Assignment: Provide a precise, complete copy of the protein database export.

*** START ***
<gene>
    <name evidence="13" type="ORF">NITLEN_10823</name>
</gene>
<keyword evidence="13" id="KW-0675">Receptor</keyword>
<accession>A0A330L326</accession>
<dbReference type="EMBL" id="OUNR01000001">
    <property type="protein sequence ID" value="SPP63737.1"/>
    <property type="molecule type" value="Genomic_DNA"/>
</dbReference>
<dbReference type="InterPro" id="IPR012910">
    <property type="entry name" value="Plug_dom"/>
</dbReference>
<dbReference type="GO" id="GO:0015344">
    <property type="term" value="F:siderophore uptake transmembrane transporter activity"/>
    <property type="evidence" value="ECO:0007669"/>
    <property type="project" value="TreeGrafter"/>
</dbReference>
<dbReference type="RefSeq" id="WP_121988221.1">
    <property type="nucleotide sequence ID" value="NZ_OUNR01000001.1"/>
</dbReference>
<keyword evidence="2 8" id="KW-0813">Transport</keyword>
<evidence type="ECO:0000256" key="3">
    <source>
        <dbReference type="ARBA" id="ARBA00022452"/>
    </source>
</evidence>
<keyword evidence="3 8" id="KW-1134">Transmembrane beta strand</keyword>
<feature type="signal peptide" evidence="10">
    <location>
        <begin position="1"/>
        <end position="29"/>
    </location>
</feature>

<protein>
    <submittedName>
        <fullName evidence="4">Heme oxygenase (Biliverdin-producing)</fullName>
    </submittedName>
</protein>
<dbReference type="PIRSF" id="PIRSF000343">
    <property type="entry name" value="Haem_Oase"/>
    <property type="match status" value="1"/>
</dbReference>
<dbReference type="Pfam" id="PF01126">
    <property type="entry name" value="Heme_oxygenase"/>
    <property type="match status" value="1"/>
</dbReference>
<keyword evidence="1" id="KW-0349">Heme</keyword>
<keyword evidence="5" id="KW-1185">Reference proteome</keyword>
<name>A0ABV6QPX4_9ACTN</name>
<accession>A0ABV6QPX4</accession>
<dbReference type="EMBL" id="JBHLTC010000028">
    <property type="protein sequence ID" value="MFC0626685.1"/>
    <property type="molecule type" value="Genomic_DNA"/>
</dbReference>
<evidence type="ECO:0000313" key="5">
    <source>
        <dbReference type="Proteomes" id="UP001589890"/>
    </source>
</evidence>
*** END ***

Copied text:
<gene>
    <name evidence="13" type="ORF">NITLEN_10823</name>
</gene>
<keyword evidence="13" id="KW-0675">Receptor</keyword>
<accession>A0A330L326</accession>
<dbReference type="EMBL" id="OUNR01000001">
    <property type="protein sequence ID" value="SPP63737.1"/>
    <property type="molecule type" value="Genomic_DNA"/>
</dbReference>
<dbReference type="InterPro" id="IPR012910">
    <property type="entry name" value="Plug_dom"/>
</dbReference>
<dbReference type="GO" id="GO:0015344">
    <property type="term" value="F:siderophore uptake transmembrane transporter activity"/>
    <property type="evidence" value="ECO:0007669"/>
    <property type="project" value="TreeGrafter"/>
</dbReference>
<dbReference type="RefSeq" id="WP_121988221.1">
    <property type="nucleotide sequence ID" value="NZ_OUNR01000001.1"/>
</dbReference>
<keyword evidence="2 8" id="KW-0813">Transport</keyword>
<evidence type="ECO:0000256" key="3">
    <source>
        <dbReference type="ARBA" id="ARBA00022452"/>
    </source>
</evidence>
<keyword evidence="3 8" id="KW-1134">Transmembrane beta strand</keyword>
<feature type="signal peptide" evidence="10">
    <location>
        <begin position="1"/>
        <end position="29"/>
    </location>
</feature>

<protein>
    <submittedName>
        <fullName evidence="4">Heme oxygenase (Biliverdin-producing)</fullName>
    </submittedName>
</protein>
<dbReference type="PIRSF" id="PIRSF000343">
    <property type="entry name" value="Haem_Oase"/>
    <property type="match status" value="1"/>
</dbReference>
<dbReference type="Pfam" id="PF01126">
    <property type="entry name" value="Heme_oxygenase"/>
    <property type="match status" value="1"/>
</dbReference>
<keyword evidence="1" id="KW-0349">Heme</keyword>
<keyword evidence="5" id="KW-1185">Reference proteome</keyword>
<name>A0ABV6QPX4_9ACTN</name>
<accession>A0ABV6QPX4</accession>
<dbReference type="EMBL" id="JBHLTC010000028">
    <property type="protein sequence ID" value="MFC0626685.1"/>
    <property type="molecule type" value="Genomic_DNA"/>
</dbReference>
<evidence type="ECO:0000313" key="5">
    <source>
        <dbReference type="Proteomes" id="UP001589890"/>
    </source>
</evidence>